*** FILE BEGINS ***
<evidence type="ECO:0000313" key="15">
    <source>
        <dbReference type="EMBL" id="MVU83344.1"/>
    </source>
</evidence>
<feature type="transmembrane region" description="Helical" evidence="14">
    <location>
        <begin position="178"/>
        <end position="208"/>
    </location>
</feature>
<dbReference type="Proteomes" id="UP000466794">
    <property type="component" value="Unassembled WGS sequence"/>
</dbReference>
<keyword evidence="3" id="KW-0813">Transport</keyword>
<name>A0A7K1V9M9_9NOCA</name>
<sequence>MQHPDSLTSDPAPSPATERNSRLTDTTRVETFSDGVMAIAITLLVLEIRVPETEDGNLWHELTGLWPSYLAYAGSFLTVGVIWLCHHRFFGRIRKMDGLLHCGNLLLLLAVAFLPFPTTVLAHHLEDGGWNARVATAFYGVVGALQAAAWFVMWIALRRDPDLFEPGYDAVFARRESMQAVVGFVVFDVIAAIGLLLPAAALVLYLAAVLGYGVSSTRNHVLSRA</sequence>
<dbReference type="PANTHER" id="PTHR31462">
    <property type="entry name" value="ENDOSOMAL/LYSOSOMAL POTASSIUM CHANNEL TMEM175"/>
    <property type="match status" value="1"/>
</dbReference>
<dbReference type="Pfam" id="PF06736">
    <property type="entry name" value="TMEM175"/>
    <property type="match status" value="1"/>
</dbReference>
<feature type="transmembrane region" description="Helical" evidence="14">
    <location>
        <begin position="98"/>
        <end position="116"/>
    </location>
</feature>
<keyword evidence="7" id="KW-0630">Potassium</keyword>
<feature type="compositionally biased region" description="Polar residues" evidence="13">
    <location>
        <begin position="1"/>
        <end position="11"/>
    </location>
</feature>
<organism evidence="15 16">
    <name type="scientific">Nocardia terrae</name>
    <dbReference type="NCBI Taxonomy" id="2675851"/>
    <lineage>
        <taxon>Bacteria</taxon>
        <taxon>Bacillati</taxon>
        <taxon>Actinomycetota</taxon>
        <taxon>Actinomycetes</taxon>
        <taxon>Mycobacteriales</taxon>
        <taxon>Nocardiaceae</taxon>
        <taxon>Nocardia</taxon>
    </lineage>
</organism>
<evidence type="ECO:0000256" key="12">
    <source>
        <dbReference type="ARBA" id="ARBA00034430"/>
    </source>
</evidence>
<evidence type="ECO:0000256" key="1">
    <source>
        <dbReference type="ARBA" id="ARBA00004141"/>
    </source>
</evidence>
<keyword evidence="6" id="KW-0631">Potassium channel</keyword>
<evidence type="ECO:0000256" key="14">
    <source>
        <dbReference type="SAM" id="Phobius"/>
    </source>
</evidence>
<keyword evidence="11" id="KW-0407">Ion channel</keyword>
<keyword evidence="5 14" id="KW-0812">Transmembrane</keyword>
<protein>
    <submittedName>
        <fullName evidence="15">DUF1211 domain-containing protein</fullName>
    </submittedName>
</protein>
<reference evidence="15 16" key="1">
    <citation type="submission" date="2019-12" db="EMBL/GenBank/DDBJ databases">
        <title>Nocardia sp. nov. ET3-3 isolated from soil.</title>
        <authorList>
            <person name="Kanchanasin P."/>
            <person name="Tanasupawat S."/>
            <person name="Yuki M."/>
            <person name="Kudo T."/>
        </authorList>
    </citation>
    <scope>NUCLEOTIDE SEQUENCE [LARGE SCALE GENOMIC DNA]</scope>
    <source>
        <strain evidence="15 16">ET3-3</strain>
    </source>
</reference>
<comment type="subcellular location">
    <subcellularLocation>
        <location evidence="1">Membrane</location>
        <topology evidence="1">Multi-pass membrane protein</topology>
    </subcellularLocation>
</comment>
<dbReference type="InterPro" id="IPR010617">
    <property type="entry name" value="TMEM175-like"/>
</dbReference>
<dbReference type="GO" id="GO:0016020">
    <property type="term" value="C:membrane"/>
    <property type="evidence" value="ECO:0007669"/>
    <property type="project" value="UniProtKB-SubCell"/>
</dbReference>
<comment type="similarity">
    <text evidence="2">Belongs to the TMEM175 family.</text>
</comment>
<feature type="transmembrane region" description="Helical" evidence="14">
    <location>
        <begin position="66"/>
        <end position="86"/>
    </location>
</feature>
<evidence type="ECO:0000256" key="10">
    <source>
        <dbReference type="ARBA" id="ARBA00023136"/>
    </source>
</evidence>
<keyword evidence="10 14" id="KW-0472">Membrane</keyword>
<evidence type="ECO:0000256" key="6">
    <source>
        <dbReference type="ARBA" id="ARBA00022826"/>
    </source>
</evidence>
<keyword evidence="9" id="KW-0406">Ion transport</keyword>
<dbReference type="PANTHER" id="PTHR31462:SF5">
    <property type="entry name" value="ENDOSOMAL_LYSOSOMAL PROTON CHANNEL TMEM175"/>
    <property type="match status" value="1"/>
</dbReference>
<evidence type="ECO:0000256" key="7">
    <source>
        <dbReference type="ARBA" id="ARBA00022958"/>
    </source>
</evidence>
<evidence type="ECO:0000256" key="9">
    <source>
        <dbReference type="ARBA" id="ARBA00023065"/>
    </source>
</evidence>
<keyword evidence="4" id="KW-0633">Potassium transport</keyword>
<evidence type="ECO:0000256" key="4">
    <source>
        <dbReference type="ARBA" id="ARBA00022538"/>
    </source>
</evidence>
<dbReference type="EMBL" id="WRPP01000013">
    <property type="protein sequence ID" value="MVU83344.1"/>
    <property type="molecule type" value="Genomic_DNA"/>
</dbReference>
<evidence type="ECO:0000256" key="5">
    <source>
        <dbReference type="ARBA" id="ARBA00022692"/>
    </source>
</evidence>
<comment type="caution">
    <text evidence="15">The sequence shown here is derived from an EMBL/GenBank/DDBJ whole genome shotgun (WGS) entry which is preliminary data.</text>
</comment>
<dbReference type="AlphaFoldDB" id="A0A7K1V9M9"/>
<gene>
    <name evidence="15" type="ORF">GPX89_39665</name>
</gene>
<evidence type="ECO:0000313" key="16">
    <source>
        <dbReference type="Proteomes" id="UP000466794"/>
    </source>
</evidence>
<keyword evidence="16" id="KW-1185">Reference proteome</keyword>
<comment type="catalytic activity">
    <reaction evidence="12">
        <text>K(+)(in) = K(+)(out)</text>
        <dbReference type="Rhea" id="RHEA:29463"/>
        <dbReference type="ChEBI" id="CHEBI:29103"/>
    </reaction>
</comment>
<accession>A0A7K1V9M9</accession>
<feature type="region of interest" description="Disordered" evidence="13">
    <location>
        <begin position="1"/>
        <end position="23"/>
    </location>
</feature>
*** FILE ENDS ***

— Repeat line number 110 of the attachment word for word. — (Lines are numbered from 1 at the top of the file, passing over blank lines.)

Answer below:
        <end position="86"/>